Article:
Smart Homes - How Technology is Changing Your HDB Estate
The future of residential living is already here. Meet the engineer who’s introducing “smart” into housing estates.
With over 80% of Singapore’s resident population living in flats built by the Housing and Development Board (HDB), it’s not an exaggeration to say that their policies have an outsized impact on many of our lives. Introduced in 2016 as part of the Smart Nation initiative, the HDB Smart Hub is the statutory board’s answer to future living and estate management. Zacary Tan, a Senior Engineer who works in the Centre of Excellence for Smart and Sustainable Research (COESSR) at HDB, shares more about his role in the project.
“I make HDB towns smarter. This includes deploying sensors, building data analytics capabilities and introducing Artificial Intelligence into housing estates. One of the key components I helped set up is the HDB Smart Hub,” he shares. “It is the central brain that oversees the health of all housing estates and ensures that building systems such as lifts, lighting and solar panels are running smoothly.”
Making Housing Estates More Liveable
The Smart Hub is a shining example of how HDB leverages Information and Communications Technology (ICT) to make its towns and housing estates more liveable, efficient and sustainable for its residents. ICT is used to augment current efforts like solar energy generation, waste collection, as well as lift and water pump monitoring, to provide residents with more reliable estate services, quicker incident response time and greater savings.
The HDB Smart Hub acts as the central brain that oversees the health of all housing estates and building systems. (Photo credit: HDB)
Here’s how it works. First, sensors are installed on estate fixtures like common area lighting to capture real-time information — for example, ambient light levels, energy used, and even nearby motion-sensing which helps brighten residents’ paths. The sensors then feed this data back to the Smart Hub. Engineers like Zacary work in tandem with estate managers, tech companies and university researchers to analyse the collected data. Insights gleaned will then be used towards saving energy, optimising maintenance cycles and even predicting issues before they occur. For instance, lighting sensors enable HDB to understand human traffic patterns and optimise the provision of lighting. The lighting in common areas would be dimmed slightly if no human traffic is detected, and this reduces energy usage by as much as 60%.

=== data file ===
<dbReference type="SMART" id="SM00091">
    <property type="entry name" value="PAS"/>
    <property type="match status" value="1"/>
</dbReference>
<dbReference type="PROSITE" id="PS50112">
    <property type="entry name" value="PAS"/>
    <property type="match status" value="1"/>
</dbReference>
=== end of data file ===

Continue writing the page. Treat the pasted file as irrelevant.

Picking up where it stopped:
“Sensors installed in smart systems, such as water pumps and landscape irrigation, can tell us if there are any abnormalities or malfunctions, and alert estate managers promptly,” Zacary explains. “Another island-wide initiative is the roll-out of solar panels on HDB rooftops. Data such as irradiance (amount of light from the sun) and the actual amount of electricity generated for use is similarly collected for monitoring, improvements and better planning of future solar installations.”
Producing Concrete Results
Looking ahead, the Smart Hub initiative will be scaled up to cover all HDB towns in Singapore. While proud to be a part of the team, Zacary admits that he had to overcome a huge learning curve at the start of the project. “I didn’t know much about the Internet of Things (IoT) landscape, digital lingo or data-related stuff when I first came onboard,” he says. “Over time, I slowly picked things up and I now have a clearer sense of the various parts that make up the ‘Smart Town’ big picture.”
Working in HDB has been a rewarding journey for him. “It was where I felt I would be able to put into practice what I know and, more importantly, what I like to do,” he says. It wasn’t until his friend told him how impressed they were with the smart technologies that were installed in their estate that he began to realise the impact of the work that he was doing. “Perhaps because I deal with these technologies day in, day out that I began to overlook the value they actually bring to residents,” he laughs.
Ultimately, he believes that one should not be discouraged by hard work when it comes to engineering. “Engineering teaches one to face big problems by breaking them down into manageable pieces,” he muses. “The work of these small pieces still needs to be done. And when you look back at the finished product and the big picture, you can pinpoint exactly how you’ve made your mark.”
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